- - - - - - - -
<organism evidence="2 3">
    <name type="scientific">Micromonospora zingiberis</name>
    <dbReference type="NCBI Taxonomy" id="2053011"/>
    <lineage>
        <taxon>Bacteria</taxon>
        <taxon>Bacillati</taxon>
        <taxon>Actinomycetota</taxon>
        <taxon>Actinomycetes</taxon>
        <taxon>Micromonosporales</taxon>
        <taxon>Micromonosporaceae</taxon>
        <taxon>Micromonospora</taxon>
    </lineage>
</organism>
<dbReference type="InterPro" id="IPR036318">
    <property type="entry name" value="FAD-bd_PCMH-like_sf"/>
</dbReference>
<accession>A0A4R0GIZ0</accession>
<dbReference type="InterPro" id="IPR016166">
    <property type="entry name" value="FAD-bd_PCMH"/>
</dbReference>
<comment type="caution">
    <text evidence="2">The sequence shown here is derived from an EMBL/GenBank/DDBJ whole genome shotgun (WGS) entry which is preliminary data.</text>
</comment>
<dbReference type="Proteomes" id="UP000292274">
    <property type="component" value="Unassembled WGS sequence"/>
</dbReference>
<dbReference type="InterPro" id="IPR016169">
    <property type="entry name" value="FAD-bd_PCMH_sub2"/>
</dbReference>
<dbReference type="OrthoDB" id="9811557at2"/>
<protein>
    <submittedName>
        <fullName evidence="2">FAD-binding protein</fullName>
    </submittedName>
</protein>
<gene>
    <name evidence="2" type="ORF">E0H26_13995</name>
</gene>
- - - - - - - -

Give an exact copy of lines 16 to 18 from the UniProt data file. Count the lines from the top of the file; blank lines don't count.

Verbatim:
</dbReference>
<accession>A0A4R0GIZ0</accession>
<dbReference type="InterPro" id="IPR016166">